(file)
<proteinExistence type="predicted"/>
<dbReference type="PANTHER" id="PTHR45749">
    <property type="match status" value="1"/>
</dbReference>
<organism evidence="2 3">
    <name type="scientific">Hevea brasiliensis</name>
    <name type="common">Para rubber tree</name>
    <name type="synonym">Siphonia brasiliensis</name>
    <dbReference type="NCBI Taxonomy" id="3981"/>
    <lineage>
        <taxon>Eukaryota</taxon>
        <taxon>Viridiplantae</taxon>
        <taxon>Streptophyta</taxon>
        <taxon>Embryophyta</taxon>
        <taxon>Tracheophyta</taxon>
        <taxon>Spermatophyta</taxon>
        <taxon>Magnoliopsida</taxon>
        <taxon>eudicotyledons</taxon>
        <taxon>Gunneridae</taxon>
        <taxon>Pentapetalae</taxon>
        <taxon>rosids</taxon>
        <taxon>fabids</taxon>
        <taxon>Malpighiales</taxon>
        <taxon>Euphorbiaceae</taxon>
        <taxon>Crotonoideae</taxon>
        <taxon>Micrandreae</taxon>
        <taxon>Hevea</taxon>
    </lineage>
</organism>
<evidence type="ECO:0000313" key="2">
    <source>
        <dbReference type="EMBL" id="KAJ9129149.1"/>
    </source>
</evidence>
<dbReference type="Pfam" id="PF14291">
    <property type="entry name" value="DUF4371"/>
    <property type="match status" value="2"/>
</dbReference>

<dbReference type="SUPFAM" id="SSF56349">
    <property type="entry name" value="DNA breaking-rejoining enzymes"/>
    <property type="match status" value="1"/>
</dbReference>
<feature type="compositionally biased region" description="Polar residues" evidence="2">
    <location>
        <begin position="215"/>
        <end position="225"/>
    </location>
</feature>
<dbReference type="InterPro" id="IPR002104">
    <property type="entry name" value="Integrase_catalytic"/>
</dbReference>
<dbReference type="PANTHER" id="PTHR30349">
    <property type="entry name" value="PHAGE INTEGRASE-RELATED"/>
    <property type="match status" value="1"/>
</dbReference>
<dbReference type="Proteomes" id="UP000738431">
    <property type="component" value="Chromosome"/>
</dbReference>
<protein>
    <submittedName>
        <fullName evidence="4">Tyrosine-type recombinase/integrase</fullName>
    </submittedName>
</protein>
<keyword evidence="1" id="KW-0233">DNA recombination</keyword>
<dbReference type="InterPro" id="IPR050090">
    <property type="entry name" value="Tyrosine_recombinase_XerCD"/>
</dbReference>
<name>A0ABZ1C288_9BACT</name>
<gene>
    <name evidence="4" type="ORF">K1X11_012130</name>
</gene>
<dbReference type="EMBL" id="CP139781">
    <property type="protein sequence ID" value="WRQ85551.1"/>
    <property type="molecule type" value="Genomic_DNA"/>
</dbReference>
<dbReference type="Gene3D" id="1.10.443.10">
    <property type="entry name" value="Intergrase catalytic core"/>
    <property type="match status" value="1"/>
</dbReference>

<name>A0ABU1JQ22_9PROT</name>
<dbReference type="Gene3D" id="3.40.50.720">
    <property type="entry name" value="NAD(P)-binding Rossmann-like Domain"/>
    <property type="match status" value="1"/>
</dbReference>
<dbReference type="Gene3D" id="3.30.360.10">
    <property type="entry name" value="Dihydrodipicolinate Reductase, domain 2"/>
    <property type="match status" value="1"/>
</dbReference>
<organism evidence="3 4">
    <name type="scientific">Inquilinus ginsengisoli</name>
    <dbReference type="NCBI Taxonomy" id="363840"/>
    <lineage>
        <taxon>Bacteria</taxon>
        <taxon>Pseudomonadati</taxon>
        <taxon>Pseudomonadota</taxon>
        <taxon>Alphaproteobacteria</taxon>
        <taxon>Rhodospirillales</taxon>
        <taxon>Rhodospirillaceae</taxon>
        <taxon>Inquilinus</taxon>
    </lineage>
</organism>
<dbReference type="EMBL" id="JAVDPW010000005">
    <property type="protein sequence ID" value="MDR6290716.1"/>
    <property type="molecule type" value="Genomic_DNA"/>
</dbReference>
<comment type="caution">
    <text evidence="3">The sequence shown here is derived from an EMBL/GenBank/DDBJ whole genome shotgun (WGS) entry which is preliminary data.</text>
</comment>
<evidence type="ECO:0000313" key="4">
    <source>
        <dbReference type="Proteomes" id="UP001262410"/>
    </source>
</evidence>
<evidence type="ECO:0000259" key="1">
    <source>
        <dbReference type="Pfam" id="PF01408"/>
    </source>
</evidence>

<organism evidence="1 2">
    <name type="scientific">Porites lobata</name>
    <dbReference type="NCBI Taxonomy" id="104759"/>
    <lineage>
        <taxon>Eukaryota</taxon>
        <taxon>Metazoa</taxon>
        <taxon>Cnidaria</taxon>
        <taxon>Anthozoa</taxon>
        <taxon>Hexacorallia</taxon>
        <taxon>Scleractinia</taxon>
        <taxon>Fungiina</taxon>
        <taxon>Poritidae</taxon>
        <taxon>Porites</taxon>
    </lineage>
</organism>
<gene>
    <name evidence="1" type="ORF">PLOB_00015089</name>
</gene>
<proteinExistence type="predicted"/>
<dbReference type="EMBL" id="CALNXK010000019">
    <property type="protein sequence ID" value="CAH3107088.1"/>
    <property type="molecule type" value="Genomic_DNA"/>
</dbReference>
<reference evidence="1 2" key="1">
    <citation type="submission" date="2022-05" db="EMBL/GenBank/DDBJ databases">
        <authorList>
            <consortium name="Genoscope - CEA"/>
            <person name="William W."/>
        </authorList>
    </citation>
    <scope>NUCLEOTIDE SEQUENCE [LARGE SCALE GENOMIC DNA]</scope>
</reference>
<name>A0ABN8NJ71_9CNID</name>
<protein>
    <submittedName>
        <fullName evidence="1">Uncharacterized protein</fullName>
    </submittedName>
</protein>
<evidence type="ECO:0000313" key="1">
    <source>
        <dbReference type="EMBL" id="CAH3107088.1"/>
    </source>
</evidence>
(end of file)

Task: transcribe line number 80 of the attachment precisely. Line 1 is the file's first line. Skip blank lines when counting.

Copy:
<name>A0ABU1JQ22_9PROT</name>